3. In the final category, the public school district and the IEP Team determine that the public school is not able to provide the student with a FAPE and that a private school placement is appropriate. When the IEP Team recommends an “out of district placement,” the public school district will be responsible for paying for the private school education and ensuring that the IEP services are provided.

Rights and School District Responsibilities

Students with disabilities who attend private schools because their parents elected to place them there do not have the same rights as students with disabilities who attend public school. The main difference is that private school students do not have individual rights to get the same special education and related services that they would get in a public school. Public school districts are however responsible for allocating a proportionate amount of their federal IDEA funding to provide “equitable services” to the group of students in their district who attend private school. This means that some private school students may receive services and others may not. Those private school students who do receive services will typically receive fewer services than they would have in public school.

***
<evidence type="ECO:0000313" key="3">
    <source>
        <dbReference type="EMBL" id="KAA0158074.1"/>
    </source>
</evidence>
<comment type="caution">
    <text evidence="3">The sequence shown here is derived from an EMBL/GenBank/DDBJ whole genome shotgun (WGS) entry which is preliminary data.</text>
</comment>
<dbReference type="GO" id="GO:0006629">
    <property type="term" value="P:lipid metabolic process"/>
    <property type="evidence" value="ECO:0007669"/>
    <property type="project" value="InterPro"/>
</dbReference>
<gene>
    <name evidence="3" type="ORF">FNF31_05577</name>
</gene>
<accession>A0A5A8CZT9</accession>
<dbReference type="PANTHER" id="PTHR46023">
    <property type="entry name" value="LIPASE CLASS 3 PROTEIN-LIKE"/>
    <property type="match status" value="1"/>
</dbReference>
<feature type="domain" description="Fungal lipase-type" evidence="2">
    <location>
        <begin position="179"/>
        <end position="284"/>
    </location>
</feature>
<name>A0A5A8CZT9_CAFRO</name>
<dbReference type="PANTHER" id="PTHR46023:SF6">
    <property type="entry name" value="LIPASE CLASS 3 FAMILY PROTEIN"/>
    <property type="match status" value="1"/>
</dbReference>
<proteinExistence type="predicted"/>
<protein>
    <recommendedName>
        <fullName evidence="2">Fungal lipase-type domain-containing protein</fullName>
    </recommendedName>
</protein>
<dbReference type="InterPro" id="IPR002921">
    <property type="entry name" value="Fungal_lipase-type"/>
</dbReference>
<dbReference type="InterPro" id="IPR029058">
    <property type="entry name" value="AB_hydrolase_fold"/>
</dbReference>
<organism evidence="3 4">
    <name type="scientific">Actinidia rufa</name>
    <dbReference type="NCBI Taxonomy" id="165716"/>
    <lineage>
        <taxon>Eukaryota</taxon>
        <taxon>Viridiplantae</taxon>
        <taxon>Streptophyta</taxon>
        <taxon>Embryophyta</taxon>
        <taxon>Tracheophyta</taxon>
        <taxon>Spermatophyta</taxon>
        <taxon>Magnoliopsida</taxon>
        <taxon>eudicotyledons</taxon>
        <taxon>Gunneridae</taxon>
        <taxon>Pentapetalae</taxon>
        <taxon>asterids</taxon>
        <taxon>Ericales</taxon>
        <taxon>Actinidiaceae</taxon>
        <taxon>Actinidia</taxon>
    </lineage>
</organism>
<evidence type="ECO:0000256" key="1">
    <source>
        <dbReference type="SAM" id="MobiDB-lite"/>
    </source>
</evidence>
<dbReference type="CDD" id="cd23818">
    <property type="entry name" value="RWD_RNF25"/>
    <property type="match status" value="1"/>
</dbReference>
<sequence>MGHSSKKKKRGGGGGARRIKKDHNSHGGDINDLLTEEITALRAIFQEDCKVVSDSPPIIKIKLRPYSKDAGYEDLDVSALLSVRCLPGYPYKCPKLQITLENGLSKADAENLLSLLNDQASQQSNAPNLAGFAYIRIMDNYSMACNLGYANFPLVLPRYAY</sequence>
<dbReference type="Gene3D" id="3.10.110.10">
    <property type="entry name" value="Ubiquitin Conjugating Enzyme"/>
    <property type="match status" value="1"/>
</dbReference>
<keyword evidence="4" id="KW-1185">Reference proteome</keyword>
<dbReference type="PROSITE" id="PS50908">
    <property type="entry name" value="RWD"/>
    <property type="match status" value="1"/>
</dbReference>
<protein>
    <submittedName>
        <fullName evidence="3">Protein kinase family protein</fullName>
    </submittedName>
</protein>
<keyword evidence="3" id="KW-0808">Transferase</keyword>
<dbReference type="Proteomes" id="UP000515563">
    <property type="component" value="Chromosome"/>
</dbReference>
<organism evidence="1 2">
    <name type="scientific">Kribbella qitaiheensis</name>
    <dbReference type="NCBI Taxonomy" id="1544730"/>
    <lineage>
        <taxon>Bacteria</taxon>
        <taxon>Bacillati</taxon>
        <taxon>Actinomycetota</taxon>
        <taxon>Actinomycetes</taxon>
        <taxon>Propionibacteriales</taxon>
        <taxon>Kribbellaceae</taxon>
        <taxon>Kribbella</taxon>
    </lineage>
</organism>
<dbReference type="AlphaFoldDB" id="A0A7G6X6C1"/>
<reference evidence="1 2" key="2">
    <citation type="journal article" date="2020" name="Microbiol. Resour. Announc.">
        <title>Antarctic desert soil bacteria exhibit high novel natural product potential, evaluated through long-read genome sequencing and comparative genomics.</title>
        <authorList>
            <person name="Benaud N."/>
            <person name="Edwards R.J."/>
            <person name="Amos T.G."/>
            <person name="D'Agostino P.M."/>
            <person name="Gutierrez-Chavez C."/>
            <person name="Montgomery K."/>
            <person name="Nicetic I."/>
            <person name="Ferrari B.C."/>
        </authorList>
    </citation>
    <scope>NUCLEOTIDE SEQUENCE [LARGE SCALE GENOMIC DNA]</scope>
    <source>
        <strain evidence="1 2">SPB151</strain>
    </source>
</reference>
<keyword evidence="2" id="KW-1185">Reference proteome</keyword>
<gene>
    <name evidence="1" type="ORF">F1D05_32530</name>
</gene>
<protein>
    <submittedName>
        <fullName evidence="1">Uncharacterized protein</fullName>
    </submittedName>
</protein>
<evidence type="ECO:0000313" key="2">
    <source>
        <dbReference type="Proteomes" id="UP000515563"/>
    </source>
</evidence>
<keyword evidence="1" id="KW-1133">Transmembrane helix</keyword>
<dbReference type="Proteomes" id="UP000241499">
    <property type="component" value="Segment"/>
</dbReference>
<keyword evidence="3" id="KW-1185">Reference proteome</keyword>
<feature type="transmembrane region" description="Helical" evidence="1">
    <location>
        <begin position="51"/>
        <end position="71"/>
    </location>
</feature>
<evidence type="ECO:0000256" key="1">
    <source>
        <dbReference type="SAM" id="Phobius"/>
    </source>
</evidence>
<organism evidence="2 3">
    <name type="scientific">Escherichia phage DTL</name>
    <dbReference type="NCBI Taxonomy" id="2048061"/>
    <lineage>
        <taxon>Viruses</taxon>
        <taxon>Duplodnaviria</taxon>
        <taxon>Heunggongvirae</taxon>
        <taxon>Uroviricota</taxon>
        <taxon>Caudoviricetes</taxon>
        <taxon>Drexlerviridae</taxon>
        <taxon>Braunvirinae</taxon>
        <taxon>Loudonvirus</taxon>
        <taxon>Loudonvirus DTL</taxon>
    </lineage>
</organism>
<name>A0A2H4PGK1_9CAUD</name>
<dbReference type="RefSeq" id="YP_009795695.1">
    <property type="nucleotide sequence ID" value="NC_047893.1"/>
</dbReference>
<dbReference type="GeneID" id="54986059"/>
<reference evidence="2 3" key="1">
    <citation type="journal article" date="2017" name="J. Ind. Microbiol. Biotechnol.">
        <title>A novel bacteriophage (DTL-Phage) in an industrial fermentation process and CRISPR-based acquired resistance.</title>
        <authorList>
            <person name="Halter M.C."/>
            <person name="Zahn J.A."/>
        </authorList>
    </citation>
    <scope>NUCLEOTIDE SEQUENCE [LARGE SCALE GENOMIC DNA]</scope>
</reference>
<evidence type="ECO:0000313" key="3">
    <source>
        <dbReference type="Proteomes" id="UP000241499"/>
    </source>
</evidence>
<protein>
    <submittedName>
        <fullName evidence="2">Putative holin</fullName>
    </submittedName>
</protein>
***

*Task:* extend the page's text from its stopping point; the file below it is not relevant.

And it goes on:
Parents should take the time to understand exactly what the public school district responsibilities are so that they have reasonable expectations. The following sites can help parents understand what public school districts are required to provide to parentally placed private school students.

Students who attend private schools because the IEP Team determined that the private school is the appropriate placement for the student to receive a FAPE will have the same rights as public school students and the school district will have the same responsibilities that it would have to public school students.